Long story short:
I use MAPP gas and a hothead torch (for now). I use soft glass rods by an Italian company called Moretti. The rods of glass are about pencil thickness, and about 10-13" long. The glass is melted in the flame, and once soft and pliable, it is wrapped around a mandrel. The mandrel is coated in a chalky paste like substance that keeps the glass from permanently sticking to the mandrel. A mandrel is a very narrow steel rod, there are various sizes (even ring size, haven't tried those yet). As long as the glass is kept warm, you can manipulate it into any shape and form you talent is capable of. Then your bead creation is placed into a ~950 degree kiln for at least 20 minutes. Cooled slowly and you have your bead.
Short story long:
The torch head was in my first kit, and they are very affordable. $45 for the Hothead, vs $160.00 for the Minor burner. Hothead uses one tank, the gas. The minor burner uses propane and oxygen tanks. And you need two regulators, it's quite pricey. But, the draw back for the Hothead is that it's noisy, and you can only make about 1/3 the beads as it's slower. Propane/oxygen is faster.
Why don't I have a Minor burner if it's faster? Well, when you fund your own supplies, and have to have the cash prior to purchasing, you buy what's most important first. I bought my kit with a credit card. Bought most of my glass with a credit card. Now I have a huge credit card bill, and that's not what this hobby was intended for. Not only do I love it, but I want to make some money too. So, when it was time to buy the second most important thing, the kiln, I decided I'd pay cash.
A kiln? you ask. A kiln is a controlled "oven" where I can anneal the beads. Annealing is important to glass structure. Wikipedia ( I think I love this site) defines it as: Glass is heated until the temperature reaches a stress-relief point, that is, the "annealing temperature" at which the glass is still too hard to deform, but is soft enough for the crystal structure of the material to flow together. The piece is then allowed to heat-soak until its temperature is even throughout. The time necessary for this varies depending on the type of glass and thickness of the thickest section.Glass is heated until the temperature reaches a stress-relief point, that is, the "annealing temperature" at which the glass is still too hard to deform, but is soft enough for the crystal structure of the material to flow together. The piece is then allowed to heat-soak until its temperature is even throughout. The time necessary for this varies depending on the type of glass and thickness of the thickest section. For more information see: http://en.wikipedia.org/wiki/Annealing_(glass.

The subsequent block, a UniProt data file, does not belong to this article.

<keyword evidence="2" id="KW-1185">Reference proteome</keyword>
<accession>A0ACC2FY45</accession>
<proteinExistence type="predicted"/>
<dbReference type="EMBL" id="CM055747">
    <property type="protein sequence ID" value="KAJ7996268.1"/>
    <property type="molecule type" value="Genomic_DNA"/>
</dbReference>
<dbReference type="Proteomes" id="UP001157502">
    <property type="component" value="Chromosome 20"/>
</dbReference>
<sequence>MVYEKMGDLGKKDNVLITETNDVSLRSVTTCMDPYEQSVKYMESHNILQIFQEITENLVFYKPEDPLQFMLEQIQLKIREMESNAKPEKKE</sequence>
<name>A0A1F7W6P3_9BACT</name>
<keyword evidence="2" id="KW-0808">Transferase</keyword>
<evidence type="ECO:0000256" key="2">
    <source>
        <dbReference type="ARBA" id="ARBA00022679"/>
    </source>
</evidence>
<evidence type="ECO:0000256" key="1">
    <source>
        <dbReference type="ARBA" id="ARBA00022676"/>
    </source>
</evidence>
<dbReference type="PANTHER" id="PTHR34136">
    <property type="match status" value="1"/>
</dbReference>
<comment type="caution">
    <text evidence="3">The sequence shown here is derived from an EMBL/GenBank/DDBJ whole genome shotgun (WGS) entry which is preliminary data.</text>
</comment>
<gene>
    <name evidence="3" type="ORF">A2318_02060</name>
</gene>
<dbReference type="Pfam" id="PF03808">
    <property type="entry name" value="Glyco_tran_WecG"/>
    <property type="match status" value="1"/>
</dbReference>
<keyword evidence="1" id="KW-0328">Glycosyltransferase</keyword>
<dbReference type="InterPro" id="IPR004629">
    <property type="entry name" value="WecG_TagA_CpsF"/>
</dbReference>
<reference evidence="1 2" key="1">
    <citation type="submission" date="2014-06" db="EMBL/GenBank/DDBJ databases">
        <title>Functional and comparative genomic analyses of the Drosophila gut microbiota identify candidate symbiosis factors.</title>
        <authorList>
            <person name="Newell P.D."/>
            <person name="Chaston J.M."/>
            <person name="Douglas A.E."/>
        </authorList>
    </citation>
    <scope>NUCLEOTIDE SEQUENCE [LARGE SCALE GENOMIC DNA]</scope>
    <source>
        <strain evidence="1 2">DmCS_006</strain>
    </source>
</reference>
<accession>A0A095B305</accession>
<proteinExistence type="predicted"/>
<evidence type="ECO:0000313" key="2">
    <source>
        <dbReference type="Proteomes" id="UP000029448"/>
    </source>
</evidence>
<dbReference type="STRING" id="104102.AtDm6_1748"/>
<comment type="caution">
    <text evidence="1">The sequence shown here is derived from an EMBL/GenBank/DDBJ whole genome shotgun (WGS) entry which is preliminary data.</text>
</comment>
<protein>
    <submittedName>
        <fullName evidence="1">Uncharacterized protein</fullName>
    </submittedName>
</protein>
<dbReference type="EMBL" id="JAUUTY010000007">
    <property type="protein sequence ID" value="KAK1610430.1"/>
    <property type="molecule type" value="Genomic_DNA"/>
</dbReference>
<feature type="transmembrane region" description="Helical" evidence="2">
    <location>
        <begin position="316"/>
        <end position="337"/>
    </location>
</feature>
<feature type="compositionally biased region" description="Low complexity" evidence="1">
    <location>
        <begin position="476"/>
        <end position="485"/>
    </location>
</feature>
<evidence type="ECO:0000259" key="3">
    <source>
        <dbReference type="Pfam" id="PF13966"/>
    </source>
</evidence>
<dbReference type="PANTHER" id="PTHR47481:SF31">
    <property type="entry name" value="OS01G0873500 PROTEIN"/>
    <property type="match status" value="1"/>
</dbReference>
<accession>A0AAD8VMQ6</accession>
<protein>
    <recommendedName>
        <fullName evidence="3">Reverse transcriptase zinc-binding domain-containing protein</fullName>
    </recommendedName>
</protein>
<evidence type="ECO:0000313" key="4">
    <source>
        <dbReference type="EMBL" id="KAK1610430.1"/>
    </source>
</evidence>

Therefore, it was vastly important that I obtain a kiln as soon as possible, and after two year, I figures that time frame had long elapsed. After all, if I was selling glass as art, under my name, I certainly don't want someone dropping their bead and having it shatter.
So, I set out to earn the money myself. But to do that I needed to first-get rid of some of the bead stock I'd already built up. And second-find some way to do that. The Internet was the obvious choice: vast audience, open 24 hours a day. But a website would cost me over $20.00 a month, and for that, I might as well just charge the damn kiln.
Luckily, in one of my Saturday morning ventures surfing the net. I came across a great website, owned by a VERY talented bead artist. Lori, at http://www.loribeads.com/, and one day, while perusing (ha, through in another big word) her site, I saw this link: http://www.loribeads.etsy.com/. Well, now why would someone need TWO sites? I'll have to go check it out. By the way, you should check out Lori's site too, she's pretty darn funny.
And I found ETSY, a website to buy and sell all things handmade. Go check it out, http://www.etsy.com/. It's just like Ebay only better. It's way more affordable, and your items will stay in your shop for four months, vs the 7 days on ebay. The people on ETSY will pay what your products are worth, and the site is very user friendly. And they have cool stuff like my ETSY mini, that shows my products to the right of my page.
A couple of my popular beads are showing.